A robust proposal process is integral to writing winning proposals. Being able to translate all the great information collected during capture into a compelling, concise, and compliant proposal by the due date (and without undue stress) is the key to success of a proposal effort. The use of proven processes eliminates chaos and it enhances and coordinates everyone’s efforts.
Having your IDIQ vehicle information documented correctly and in one easily accessible for the team place brings many benefits to your proposal development process, contributing to better communication and collaboration among team members, more efficient use of ...
Anyone in the know in business development doesn’t get too excited if they happen to see something that looks exactly like what they are trying to bid on when searching FedBizOpps.gov (FBO). The Federal Government is supposed to post all unclassified opportunities over $25,000 on FBO. It is safe to say, however, that FBO is pretty much useless to you for bidding purposes because most of the opportunities that appear there have been discovered already by your competitors. Your competitors may have been planning for these opportunities for a while, throughout the entire acquisition process from when the opportunity was created to the point of its culmination in a Request for Proposal (RFP) or Quote (RFQ). Rarely do you stand a chance of winning if you pick an opportunity off a website as public and popular as FBO late in the game, once a draft RFP, and especially the final RFP, has been issued. It has probably been “spoken for” or “wired” by some company that has taken its time to prepare.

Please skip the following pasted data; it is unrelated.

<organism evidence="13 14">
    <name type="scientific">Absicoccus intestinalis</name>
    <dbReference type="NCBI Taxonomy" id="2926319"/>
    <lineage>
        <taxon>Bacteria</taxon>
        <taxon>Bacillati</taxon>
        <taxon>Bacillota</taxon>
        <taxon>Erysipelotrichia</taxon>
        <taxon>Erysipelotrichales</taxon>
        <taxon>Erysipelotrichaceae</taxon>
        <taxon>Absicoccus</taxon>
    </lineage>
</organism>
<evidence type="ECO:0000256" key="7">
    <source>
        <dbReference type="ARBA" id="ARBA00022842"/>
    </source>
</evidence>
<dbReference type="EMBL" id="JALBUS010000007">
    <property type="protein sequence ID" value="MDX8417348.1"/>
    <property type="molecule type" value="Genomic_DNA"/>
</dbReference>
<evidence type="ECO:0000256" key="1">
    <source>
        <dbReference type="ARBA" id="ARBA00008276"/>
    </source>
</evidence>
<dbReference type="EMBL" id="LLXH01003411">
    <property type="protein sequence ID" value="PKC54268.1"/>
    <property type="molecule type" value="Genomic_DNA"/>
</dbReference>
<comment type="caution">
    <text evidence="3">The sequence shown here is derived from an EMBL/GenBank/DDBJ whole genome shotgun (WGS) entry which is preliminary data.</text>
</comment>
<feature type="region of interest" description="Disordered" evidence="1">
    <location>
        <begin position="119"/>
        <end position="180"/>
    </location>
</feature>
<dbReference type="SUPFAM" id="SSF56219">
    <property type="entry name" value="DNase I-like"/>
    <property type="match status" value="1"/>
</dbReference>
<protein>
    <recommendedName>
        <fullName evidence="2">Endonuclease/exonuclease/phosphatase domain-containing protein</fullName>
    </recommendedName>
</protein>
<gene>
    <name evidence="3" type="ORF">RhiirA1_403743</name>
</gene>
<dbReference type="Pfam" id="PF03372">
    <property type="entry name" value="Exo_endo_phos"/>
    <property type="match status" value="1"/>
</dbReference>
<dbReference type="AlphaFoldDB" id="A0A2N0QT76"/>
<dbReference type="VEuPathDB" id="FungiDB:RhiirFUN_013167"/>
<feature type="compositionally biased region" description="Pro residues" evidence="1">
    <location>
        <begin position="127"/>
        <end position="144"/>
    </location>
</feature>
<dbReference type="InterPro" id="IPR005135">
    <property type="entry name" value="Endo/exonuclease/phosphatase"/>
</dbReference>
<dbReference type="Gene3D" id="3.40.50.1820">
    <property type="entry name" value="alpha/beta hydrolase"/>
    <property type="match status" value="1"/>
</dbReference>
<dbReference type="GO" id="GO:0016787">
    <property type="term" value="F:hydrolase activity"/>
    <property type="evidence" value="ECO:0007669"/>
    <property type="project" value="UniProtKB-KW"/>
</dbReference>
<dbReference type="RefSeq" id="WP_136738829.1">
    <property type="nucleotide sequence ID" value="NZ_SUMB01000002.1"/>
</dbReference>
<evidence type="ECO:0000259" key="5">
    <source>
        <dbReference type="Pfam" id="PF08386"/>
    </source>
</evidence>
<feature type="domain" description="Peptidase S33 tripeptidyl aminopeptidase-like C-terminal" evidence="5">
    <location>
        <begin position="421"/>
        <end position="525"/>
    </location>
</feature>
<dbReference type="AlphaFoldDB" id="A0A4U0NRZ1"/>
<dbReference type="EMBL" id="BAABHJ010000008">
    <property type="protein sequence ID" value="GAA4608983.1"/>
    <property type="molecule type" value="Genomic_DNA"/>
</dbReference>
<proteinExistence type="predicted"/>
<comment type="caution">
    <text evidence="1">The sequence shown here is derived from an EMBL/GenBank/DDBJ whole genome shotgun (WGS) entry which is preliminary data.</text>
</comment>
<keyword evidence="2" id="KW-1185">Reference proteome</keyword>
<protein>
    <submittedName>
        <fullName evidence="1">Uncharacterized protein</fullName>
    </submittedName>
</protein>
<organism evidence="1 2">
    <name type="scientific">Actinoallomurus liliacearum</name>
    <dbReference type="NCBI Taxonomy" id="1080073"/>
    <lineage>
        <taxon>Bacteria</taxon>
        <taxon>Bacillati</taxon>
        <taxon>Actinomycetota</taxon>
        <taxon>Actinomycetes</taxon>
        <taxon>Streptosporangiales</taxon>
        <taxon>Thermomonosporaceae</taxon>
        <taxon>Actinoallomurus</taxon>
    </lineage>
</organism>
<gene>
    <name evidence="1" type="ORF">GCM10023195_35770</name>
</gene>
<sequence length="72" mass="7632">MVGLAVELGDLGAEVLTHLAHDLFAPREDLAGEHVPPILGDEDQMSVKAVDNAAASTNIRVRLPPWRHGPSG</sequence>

Writing a proposal without formal and informal reviews is as absurd as making a blockbuster movie without dailies and other review meetings to scrutinize every camera angle or editing decisions. Just like in the film industry, missing a key detail or making a continuity mistake undermines your credibility in the eyes of the audience. It can outright ruin the impression you want to make with just a few gaffes, or even open you up to ridicule.
I am working on the new material for my upcoming free webinar on June 3, 2013, on the subject of Top 10 Proposal Management Challenges and How to Overcome Them (learn more or register at ...
I am working on the new material for my upcoming free webinar on June 3, 2013, on the subject of Top 10 Proposal Management Challenges and How to Overcome Them, and am looking for your feedback. I have my idea as to what these are from my observations – but would ...